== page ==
Southport Capital Charged with Running a $110 Million Ponzi Scheme
Marietta, Georgia resident John Woods has been charged by the SEC for allegedly running a $110 million Ponzi scheme. The charges relate to two entities he controls—Livingston Group Asset Management Company, d/b/a Southport Capital, and investment fund Horizon Private Equity, III LLC.
Southport Capital is a registered investment adviser. The United States District Court for the Northern District of Georgia froze the assets of Woods and Horizon, and ordered expedited discovery proceedings for Southport Capital.
According to the SEC complaint, John Woods has been allegedly running a “massive Ponzi scheme for over a decade.”
Ponzi schemes are defined as a type of investment fraud where belief in the success of a nonexistent enterprise is engendered by paying out quick returns to the first investors. These “returns” actually come from money provided by later investors and not from any actual investment returns.
In the case of Southport Capital, investors were told that they would receive guaranteed returns of 6 – 7% interest for two to three years, for non-specific investments in a fund called “Horizon Private Equity,” said the SEC complaint. There are allegedly 400 investors who currently hold investments in the purported scheme, many of them elderly retirees. Investors are currently owed $110 million as of the end of July 2021, according to the report.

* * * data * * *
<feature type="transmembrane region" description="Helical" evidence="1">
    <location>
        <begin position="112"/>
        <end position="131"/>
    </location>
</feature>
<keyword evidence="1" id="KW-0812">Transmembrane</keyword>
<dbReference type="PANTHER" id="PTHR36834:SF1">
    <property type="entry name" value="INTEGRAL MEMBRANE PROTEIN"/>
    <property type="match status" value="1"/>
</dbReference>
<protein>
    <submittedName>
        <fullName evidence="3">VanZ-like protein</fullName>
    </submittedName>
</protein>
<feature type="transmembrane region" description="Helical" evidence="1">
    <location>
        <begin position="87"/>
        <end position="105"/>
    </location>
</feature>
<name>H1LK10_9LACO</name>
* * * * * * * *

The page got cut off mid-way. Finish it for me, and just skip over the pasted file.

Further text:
Investors were allegedly not told that their returns would be paid by money invested by later investors. According to the SEC complaint, the only way Southport Capital was able to pay the guaranteed returns was to use the money provided by later investors, in the fashion of a Ponzi scheme. The SEC complaint noted that Horizon had not earned any “significant” profits from investments.
As of the date of the complaint, August 20, 2021, the SEC reported that Southport had more than $824 million in client Assets Under Management (AUM), and requested that Woods not be allowed to have charge of such an enormous sum of money any longer.
Horizon does not have any offices or employees of its own and has at all times been under the control of John Woods, says the complaint. The SEC alleges that Woods, Southport, and Horizon did not use any of the record-keeping practices that one would expect from a “legitimate investment fund” and therefore millions of investor dollars are currently unaccounted for. Since the SEC has filed its case, the Court has appointed a receiver and frozen the assets of John Woods.
The court has now frozen Horizon’s and Woods’s assets, and appointed a receiver.
Ponzi schemes eventually collapse. A legitimate investment must generate income on its own. This allows investors to earn revenues from products that are doing well. In order to succeed, a Ponzi scheme must continually suck in new money because the investment itself generates nothing. The initial funds are never actually invested in anything. Eventually, the number of investors runs out and the entire enterprise collapses.
The scheme is named after Charles Ponzi of Boston, Massachusetts, who ran the first-ever recorded Ponzi scheme in the early 1900s. Early investors received their “returns” in his scheme, but later investors did not, and the scheme collapsed.
The SEC complaint names several clauses of the Securities Act of 1933, the Securities Exchange Act of 1934, and the Investment Advisers Act of 1940, which it says have been violated by Southport Capital.
All three acts were created to, in some way, ensure transparency for investors and bring about a more regulated environment for financial advisers and firms.